I'm currently reading a cosy*. I don't expect a lot from my casual reading - entertaining story, loosely plausible plot, likeable characters, with enough interest to keep me turning the pages. In this particular book, I've overlooked a few sloppy mistakes: a distinctive phrase repeated several paragraphs later (I catch this in my own writing. It needs disinterested editing to catch this particular error.), grammatical errors (ex. the sun shined on her eyelids). I could excuse them all in part because I like giggling at printed mistakes, and in part because the author sprinkled enough charm through her prose that I knew I'd be happy I saw the book through to the end.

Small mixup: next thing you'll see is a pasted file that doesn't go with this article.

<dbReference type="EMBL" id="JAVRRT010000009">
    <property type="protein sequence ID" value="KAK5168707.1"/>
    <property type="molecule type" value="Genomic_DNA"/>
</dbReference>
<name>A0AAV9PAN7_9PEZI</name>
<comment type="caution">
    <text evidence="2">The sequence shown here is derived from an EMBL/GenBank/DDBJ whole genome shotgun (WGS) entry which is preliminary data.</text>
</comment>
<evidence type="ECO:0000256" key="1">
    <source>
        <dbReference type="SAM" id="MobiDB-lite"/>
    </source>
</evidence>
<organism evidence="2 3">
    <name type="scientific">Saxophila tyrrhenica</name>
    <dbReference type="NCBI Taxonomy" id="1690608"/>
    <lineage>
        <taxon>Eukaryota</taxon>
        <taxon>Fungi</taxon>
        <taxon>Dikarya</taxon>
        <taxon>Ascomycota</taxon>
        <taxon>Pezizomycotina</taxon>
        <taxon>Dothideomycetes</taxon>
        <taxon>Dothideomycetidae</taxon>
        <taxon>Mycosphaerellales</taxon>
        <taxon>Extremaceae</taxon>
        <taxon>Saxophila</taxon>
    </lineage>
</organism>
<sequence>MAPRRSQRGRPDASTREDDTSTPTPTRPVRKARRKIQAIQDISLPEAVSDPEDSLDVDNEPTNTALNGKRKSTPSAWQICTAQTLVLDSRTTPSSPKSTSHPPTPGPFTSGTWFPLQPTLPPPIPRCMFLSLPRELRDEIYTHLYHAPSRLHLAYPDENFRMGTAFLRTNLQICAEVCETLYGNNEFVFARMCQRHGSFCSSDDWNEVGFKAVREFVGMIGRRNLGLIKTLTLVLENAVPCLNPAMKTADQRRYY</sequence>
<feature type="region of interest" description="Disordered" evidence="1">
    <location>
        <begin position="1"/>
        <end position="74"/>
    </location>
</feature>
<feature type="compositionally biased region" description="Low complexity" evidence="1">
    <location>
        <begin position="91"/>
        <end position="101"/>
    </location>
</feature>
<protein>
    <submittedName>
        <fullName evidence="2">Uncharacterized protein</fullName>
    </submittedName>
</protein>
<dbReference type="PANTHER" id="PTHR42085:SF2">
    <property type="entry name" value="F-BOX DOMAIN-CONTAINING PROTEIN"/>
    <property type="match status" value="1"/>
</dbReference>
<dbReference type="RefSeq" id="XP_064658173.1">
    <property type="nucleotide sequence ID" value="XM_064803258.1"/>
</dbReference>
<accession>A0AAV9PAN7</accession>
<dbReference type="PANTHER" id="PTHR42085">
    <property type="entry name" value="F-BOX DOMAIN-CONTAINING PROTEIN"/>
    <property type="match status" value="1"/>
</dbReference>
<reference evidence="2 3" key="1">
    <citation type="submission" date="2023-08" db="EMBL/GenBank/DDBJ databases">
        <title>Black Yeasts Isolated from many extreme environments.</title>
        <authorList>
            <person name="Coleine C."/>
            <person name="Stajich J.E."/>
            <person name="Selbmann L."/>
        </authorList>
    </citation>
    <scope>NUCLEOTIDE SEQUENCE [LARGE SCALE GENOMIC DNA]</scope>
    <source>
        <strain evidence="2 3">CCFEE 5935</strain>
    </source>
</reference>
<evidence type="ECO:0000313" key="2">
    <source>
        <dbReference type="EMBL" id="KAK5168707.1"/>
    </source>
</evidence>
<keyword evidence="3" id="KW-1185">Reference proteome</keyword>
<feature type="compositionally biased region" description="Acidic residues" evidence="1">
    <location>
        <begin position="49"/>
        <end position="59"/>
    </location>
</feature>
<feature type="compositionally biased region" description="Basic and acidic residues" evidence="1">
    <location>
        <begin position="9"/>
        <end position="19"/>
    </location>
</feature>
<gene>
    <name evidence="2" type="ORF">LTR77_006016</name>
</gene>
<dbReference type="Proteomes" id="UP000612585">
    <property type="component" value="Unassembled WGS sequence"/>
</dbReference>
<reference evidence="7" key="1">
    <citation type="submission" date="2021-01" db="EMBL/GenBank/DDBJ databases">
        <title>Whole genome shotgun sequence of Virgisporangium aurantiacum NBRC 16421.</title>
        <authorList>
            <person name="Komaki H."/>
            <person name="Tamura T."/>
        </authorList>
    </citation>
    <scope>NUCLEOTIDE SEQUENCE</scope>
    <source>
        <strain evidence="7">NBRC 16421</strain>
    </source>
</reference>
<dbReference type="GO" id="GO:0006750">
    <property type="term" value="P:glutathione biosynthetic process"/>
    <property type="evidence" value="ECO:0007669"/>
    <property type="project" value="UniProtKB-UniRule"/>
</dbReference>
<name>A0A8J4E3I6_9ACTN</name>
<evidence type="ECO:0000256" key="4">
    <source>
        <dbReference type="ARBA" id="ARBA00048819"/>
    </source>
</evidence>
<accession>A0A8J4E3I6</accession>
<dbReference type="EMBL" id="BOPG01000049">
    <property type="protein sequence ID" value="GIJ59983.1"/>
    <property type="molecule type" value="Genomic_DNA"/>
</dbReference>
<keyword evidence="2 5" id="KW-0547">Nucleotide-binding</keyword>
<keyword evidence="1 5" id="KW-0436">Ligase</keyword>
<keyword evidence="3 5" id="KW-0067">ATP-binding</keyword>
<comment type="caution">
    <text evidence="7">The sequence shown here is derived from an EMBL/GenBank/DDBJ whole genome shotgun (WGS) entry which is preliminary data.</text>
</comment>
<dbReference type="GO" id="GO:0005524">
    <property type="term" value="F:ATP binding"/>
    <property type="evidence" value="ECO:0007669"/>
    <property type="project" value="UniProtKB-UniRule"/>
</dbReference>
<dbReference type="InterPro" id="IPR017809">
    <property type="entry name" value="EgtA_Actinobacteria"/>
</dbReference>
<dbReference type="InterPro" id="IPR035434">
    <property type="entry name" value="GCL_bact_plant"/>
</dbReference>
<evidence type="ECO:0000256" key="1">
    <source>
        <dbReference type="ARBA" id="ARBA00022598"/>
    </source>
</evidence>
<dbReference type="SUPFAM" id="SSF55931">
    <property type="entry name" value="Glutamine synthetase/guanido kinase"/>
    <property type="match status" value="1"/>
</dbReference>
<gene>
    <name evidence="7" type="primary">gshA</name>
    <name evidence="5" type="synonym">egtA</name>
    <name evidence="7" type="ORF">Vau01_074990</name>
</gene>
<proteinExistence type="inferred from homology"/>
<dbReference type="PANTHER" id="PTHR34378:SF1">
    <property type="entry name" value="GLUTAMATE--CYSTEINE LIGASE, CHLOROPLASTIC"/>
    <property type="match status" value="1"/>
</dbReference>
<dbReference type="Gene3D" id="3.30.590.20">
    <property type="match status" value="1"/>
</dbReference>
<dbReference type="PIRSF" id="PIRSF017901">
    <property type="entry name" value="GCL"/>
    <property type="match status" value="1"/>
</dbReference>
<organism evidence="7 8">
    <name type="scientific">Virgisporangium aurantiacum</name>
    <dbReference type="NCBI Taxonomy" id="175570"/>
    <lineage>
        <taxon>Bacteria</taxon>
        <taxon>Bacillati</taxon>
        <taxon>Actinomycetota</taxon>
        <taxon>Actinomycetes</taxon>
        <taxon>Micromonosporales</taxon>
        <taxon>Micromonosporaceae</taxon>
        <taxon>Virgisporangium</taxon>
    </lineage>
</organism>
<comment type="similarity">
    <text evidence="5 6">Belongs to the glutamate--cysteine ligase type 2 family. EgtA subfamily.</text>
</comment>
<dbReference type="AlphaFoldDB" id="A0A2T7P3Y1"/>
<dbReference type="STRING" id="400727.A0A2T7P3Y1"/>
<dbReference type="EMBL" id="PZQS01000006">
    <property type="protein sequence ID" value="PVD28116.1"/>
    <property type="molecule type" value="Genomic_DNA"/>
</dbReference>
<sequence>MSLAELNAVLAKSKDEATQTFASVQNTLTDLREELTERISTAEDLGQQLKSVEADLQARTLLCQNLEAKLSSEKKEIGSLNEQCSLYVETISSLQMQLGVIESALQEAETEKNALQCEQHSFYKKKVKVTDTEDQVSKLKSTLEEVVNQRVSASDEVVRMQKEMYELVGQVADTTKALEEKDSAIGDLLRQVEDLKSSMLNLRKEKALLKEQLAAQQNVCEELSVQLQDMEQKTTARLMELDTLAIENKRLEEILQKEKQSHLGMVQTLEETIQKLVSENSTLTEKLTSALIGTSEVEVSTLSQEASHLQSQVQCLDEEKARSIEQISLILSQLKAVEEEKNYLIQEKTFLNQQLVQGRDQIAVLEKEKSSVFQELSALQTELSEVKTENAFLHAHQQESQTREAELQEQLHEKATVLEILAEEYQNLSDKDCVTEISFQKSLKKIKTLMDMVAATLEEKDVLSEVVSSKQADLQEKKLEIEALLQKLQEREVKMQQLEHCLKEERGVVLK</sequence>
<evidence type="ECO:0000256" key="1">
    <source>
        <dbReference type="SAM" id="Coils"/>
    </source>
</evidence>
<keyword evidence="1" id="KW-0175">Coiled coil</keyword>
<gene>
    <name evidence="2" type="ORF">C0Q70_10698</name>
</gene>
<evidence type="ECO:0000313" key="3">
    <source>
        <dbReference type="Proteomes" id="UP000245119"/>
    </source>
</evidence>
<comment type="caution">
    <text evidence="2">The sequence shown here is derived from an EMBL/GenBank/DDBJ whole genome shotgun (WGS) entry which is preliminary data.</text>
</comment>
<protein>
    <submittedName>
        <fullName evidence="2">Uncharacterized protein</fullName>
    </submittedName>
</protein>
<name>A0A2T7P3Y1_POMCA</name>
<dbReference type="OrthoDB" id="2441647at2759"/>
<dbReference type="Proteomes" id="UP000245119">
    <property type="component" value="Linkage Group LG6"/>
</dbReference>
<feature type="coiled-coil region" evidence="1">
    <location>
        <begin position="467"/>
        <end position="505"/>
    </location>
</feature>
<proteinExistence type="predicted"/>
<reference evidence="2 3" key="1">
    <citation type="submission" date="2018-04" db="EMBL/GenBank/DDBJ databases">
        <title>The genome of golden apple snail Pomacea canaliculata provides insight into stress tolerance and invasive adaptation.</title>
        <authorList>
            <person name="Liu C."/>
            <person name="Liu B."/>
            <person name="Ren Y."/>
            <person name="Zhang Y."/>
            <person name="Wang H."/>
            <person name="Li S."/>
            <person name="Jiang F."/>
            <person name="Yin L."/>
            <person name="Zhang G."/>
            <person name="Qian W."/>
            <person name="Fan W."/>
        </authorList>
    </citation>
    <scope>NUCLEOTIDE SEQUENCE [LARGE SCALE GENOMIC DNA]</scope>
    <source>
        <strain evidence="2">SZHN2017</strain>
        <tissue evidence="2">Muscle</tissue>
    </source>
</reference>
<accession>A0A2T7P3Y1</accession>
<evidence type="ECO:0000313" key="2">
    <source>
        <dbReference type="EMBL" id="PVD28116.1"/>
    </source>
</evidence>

Until this very moment when I read the passage which sent me venting to you:
"Lindsey nodded, letting Beth take the lead since it was her personal business they'd be disclosing.
Beth gave an annotated version."
Using the word annotated gives the exact opposite meaning the author intended. It suggests that Beth used explanatory notes to augment her version, meaning it would be longer and more informative. Instead, what Beth shared was brief and sketchy, providing the barest amount of information. The word wanted here is abbreviated.
*A cosy is a subgenre of mystery fiction in which there is no sex or violence, the main character is an amateur sleuth, and the story is usually set in a small community.